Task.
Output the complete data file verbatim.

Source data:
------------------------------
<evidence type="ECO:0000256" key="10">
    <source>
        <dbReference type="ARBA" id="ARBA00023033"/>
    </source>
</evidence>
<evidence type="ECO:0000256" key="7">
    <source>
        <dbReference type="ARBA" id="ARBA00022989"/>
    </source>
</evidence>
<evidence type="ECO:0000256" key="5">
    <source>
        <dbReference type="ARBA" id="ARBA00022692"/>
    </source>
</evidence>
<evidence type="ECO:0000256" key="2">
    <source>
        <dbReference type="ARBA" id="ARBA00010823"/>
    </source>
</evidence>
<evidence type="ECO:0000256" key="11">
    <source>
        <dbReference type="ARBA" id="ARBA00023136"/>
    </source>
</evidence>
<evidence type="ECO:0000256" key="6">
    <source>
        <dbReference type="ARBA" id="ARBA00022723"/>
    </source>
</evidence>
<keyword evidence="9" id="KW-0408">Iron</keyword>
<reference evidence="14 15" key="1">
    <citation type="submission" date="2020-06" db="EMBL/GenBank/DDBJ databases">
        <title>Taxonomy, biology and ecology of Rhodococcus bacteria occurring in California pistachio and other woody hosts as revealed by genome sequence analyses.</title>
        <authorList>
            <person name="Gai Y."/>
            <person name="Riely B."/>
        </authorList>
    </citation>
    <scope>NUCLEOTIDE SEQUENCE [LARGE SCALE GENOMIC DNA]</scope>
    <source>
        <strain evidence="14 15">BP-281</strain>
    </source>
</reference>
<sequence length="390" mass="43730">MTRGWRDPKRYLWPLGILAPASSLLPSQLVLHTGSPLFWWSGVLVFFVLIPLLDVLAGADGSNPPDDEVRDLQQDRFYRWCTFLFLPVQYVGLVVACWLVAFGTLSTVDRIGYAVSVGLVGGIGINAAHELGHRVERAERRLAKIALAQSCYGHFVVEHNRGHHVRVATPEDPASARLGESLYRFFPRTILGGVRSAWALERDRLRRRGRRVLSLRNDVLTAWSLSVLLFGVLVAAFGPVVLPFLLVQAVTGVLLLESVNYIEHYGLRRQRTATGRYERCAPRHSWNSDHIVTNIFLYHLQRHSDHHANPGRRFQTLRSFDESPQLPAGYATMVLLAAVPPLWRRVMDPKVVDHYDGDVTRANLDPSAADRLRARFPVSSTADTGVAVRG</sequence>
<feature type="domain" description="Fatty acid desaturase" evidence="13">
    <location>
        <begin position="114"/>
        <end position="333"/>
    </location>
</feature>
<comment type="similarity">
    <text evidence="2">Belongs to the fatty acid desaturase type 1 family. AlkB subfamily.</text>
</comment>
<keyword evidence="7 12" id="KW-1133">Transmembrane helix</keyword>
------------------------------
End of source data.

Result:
<evidence type="ECO:0000256" key="10">
    <source>
        <dbReference type="ARBA" id="ARBA00023033"/>
    </source>
</evidence>
<evidence type="ECO:0000256" key="7">
    <source>
        <dbReference type="ARBA" id="ARBA00022989"/>
    </source>
</evidence>
<evidence type="ECO:0000256" key="5">
    <source>
        <dbReference type="ARBA" id="ARBA00022692"/>
    </source>
</evidence>
<evidence type="ECO:0000256" key="2">
    <source>
        <dbReference type="ARBA" id="ARBA00010823"/>
    </source>
</evidence>
<evidence type="ECO:0000256" key="11">
    <source>
        <dbReference type="ARBA" id="ARBA00023136"/>
    </source>
</evidence>
<evidence type="ECO:0000256" key="6">
    <source>
        <dbReference type="ARBA" id="ARBA00022723"/>
    </source>
</evidence>
<keyword evidence="9" id="KW-0408">Iron</keyword>
<reference evidence="14 15" key="1">
    <citation type="submission" date="2020-06" db="EMBL/GenBank/DDBJ databases">
        <title>Taxonomy, biology and ecology of Rhodococcus bacteria occurring in California pistachio and other woody hosts as revealed by genome sequence analyses.</title>
        <authorList>
            <person name="Gai Y."/>
            <person name="Riely B."/>
        </authorList>
    </citation>
    <scope>NUCLEOTIDE SEQUENCE [LARGE SCALE GENOMIC DNA]</scope>
    <source>
        <strain evidence="14 15">BP-281</strain>
    </source>
</reference>
<sequence length="390" mass="43730">MTRGWRDPKRYLWPLGILAPASSLLPSQLVLHTGSPLFWWSGVLVFFVLIPLLDVLAGADGSNPPDDEVRDLQQDRFYRWCTFLFLPVQYVGLVVACWLVAFGTLSTVDRIGYAVSVGLVGGIGINAAHELGHRVERAERRLAKIALAQSCYGHFVVEHNRGHHVRVATPEDPASARLGESLYRFFPRTILGGVRSAWALERDRLRRRGRRVLSLRNDVLTAWSLSVLLFGVLVAAFGPVVLPFLLVQAVTGVLLLESVNYIEHYGLRRQRTATGRYERCAPRHSWNSDHIVTNIFLYHLQRHSDHHANPGRRFQTLRSFDESPQLPAGYATMVLLAAVPPLWRRVMDPKVVDHYDGDVTRANLDPSAADRLRARFPVSSTADTGVAVRG</sequence>
<feature type="domain" description="Fatty acid desaturase" evidence="13">
    <location>
        <begin position="114"/>
        <end position="333"/>
    </location>
</feature>
<comment type="similarity">
    <text evidence="2">Belongs to the fatty acid desaturase type 1 family. AlkB subfamily.</text>
</comment>
<keyword evidence="7 12" id="KW-1133">Transmembrane helix</keyword>